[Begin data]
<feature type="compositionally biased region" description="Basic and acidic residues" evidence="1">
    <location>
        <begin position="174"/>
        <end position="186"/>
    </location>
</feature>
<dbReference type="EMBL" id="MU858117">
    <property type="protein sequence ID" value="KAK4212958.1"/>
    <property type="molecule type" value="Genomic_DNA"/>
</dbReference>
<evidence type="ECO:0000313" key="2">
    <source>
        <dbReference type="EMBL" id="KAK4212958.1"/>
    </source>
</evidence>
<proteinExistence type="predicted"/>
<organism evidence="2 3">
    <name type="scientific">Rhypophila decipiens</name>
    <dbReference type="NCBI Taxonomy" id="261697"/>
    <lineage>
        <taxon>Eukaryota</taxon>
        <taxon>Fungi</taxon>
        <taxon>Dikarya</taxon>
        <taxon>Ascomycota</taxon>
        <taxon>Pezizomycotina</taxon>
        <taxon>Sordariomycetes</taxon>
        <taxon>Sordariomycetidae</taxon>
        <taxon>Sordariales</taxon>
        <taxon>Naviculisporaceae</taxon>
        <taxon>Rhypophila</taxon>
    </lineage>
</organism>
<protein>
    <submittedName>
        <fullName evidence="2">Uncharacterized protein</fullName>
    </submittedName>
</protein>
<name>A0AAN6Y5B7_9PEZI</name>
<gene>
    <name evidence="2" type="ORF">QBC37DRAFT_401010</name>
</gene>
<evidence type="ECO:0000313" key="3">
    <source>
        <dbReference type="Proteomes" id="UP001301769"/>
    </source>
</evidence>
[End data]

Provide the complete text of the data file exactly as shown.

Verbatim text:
<feature type="compositionally biased region" description="Basic and acidic residues" evidence="1">
    <location>
        <begin position="174"/>
        <end position="186"/>
    </location>
</feature>
<dbReference type="EMBL" id="MU858117">
    <property type="protein sequence ID" value="KAK4212958.1"/>
    <property type="molecule type" value="Genomic_DNA"/>
</dbReference>
<evidence type="ECO:0000313" key="2">
    <source>
        <dbReference type="EMBL" id="KAK4212958.1"/>
    </source>
</evidence>
<proteinExistence type="predicted"/>
<organism evidence="2 3">
    <name type="scientific">Rhypophila decipiens</name>
    <dbReference type="NCBI Taxonomy" id="261697"/>
    <lineage>
        <taxon>Eukaryota</taxon>
        <taxon>Fungi</taxon>
        <taxon>Dikarya</taxon>
        <taxon>Ascomycota</taxon>
        <taxon>Pezizomycotina</taxon>
        <taxon>Sordariomycetes</taxon>
        <taxon>Sordariomycetidae</taxon>
        <taxon>Sordariales</taxon>
        <taxon>Naviculisporaceae</taxon>
        <taxon>Rhypophila</taxon>
    </lineage>
</organism>
<protein>
    <submittedName>
        <fullName evidence="2">Uncharacterized protein</fullName>
    </submittedName>
</protein>
<name>A0AAN6Y5B7_9PEZI</name>
<gene>
    <name evidence="2" type="ORF">QBC37DRAFT_401010</name>
</gene>
<evidence type="ECO:0000313" key="3">
    <source>
        <dbReference type="Proteomes" id="UP001301769"/>
    </source>
</evidence>